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Some High-quality Protein Sources.

July 6, 2012

By Joan McDaniel                                          July 5, 2012

The Value of Protein

Protein is one of the major types of nutrients in the human diet.  Protein is built  from  a large combination of twenty-two Amino Acids.  Your protein needs vary according to activity level. Of all the twenty-two amino acids, there are eight, which cannot be synthesized by the body and must be obtained through the diet.

Fat and Proteincan be used to produce energy, their primary function is to provide building blocks for tissues, hormones, enzymes, and other structures for the human body.

I know we are talking about Protein but it is all interconnected, you’ll see. That is if I explain it right.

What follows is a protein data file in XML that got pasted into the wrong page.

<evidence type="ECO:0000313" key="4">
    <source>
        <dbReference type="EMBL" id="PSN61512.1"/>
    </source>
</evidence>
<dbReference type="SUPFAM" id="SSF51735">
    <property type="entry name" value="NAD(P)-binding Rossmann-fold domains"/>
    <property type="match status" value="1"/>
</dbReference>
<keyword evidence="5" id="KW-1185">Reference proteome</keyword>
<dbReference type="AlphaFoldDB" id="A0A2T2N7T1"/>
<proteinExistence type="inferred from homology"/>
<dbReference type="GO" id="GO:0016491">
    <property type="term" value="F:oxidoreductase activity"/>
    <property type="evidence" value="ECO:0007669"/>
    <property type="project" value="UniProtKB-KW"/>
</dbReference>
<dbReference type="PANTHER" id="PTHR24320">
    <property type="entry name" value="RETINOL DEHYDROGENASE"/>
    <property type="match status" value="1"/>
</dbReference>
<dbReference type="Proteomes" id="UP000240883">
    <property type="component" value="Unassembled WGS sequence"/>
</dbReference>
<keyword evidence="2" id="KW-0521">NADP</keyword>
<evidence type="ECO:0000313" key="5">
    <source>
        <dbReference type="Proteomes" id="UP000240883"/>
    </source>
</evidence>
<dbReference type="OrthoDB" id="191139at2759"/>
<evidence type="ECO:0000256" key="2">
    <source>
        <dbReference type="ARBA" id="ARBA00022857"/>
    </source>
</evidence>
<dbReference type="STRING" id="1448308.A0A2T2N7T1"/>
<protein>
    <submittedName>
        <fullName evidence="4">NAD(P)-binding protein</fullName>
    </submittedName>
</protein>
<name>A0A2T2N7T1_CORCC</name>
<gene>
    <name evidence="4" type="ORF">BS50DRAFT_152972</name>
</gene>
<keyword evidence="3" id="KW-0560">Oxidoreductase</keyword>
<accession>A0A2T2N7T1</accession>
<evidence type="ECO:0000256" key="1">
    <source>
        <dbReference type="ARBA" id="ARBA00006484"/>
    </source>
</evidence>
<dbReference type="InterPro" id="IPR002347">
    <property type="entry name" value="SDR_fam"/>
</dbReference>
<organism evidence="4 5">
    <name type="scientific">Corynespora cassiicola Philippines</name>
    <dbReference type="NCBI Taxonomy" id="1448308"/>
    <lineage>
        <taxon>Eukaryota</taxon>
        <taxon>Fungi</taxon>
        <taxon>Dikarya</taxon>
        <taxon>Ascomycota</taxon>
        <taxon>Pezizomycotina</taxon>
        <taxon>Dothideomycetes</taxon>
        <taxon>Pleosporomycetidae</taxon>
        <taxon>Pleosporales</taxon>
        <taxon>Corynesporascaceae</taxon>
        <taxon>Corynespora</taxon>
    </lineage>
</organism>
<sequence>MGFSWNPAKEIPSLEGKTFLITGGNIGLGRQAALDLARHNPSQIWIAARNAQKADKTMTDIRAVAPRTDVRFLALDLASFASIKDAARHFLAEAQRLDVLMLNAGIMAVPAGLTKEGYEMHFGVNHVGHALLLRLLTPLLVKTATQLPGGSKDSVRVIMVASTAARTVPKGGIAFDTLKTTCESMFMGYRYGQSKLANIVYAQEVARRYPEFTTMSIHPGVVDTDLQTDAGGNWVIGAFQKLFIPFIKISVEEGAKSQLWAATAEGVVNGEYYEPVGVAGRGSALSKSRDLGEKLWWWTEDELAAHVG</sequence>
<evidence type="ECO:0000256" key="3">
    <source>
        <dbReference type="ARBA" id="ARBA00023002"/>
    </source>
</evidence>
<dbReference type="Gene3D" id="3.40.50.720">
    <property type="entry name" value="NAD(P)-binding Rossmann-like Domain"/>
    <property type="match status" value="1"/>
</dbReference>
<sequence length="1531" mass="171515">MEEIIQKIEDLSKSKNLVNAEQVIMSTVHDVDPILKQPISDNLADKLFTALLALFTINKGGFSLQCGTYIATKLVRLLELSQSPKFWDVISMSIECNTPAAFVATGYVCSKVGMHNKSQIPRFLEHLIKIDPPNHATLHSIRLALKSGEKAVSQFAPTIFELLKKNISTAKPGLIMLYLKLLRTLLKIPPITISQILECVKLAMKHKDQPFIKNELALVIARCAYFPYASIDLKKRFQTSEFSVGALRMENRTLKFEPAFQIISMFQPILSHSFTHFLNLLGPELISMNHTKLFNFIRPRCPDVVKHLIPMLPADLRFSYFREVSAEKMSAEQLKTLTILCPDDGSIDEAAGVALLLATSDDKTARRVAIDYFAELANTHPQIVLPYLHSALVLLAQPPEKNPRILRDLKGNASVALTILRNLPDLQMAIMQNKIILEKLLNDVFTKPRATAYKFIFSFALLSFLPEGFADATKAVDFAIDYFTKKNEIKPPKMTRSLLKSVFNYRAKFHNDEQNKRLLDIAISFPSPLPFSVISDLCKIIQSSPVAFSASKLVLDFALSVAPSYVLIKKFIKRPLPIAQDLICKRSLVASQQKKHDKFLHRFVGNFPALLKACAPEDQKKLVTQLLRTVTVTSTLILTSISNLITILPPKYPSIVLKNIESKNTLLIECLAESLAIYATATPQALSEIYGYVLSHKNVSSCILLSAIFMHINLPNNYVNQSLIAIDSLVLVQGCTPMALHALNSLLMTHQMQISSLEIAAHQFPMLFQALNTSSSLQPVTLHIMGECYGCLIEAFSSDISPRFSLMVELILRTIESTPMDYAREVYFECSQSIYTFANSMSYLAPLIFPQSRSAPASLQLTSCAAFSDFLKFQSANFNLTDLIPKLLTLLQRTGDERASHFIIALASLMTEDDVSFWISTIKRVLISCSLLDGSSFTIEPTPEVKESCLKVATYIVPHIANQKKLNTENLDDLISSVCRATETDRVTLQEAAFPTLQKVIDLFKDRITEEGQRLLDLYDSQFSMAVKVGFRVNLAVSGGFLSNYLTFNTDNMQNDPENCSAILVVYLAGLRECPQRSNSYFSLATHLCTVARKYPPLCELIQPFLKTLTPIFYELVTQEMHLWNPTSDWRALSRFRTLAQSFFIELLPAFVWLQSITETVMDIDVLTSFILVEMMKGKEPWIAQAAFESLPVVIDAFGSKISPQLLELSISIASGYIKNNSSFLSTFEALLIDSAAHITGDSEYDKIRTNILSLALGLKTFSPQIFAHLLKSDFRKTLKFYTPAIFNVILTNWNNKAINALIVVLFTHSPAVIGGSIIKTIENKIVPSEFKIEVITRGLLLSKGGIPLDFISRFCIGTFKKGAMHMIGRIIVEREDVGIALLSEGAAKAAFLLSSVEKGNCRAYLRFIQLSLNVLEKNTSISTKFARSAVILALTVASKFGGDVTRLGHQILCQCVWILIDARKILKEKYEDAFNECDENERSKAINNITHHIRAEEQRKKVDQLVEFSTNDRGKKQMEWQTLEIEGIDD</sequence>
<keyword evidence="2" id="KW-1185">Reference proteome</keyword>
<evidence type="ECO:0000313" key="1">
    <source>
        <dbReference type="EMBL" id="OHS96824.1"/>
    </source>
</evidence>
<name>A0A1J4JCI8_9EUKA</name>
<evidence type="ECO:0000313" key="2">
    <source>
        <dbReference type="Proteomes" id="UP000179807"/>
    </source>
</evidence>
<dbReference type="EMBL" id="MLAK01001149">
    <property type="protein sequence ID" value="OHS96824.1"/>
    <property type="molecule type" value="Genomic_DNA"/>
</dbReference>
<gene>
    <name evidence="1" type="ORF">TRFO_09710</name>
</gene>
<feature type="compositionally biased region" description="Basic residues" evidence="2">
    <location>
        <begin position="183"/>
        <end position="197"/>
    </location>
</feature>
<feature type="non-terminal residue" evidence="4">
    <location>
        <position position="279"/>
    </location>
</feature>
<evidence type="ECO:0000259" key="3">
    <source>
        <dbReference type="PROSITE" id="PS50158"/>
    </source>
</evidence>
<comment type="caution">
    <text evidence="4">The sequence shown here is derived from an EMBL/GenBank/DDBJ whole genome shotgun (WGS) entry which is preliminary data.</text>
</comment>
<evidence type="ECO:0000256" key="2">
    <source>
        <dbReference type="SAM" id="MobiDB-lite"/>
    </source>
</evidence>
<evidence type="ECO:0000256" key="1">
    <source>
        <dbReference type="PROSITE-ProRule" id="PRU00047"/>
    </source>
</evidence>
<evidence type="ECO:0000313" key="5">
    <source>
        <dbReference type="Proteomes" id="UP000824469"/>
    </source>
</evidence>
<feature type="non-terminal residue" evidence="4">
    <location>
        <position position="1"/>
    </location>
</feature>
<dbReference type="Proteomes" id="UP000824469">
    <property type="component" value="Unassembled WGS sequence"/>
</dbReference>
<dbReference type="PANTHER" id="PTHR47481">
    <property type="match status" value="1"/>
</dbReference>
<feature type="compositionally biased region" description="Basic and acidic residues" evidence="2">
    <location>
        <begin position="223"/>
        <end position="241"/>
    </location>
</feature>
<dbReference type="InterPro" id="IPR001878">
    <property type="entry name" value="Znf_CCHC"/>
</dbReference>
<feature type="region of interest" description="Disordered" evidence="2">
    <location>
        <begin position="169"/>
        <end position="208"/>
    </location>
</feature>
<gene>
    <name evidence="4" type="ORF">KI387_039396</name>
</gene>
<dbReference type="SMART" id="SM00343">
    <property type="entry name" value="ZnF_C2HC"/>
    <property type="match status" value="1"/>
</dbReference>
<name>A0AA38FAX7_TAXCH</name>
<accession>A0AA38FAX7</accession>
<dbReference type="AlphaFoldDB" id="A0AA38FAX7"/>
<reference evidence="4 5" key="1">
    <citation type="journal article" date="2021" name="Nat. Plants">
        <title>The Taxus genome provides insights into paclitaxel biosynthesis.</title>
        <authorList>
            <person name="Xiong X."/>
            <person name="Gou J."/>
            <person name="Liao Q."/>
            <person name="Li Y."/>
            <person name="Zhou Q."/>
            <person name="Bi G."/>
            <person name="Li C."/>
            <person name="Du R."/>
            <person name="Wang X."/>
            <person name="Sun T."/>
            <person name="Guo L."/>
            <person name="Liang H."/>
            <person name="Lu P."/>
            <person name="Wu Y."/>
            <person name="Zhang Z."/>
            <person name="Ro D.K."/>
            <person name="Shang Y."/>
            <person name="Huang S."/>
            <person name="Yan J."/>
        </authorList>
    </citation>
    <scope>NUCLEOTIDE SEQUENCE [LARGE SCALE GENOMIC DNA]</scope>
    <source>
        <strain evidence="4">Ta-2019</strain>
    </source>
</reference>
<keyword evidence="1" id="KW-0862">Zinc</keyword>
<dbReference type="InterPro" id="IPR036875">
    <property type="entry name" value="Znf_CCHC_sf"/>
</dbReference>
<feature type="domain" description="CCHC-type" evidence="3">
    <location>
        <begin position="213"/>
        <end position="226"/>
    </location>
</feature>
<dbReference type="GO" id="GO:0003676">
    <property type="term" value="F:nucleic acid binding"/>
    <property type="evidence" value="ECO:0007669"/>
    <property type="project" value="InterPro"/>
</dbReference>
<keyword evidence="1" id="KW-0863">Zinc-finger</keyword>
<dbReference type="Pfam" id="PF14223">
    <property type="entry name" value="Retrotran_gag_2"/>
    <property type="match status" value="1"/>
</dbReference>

I love my carbohydrates, but most diets restrict their intake. After reading Dr. Fife and Dr. Mercola, I found a very neat answer.

I can continue to eat bread! I can continue to eat pasta! I can continue to eat my carbs!

It’s just what kind of carbs and what I eat them with.

Dietary Fiber – Also called roughage. White flour has undergone refinement where most of the nutritious part of the grain has been removed, so the flour essentially becomes a form of sugar.  Whole wheat or rice is un-refined; it consists of non-digestible carbohydrates and lignin that are intrinsic and intact in plants. The body does not produce enzymes that break down this sugar and it passes through the body.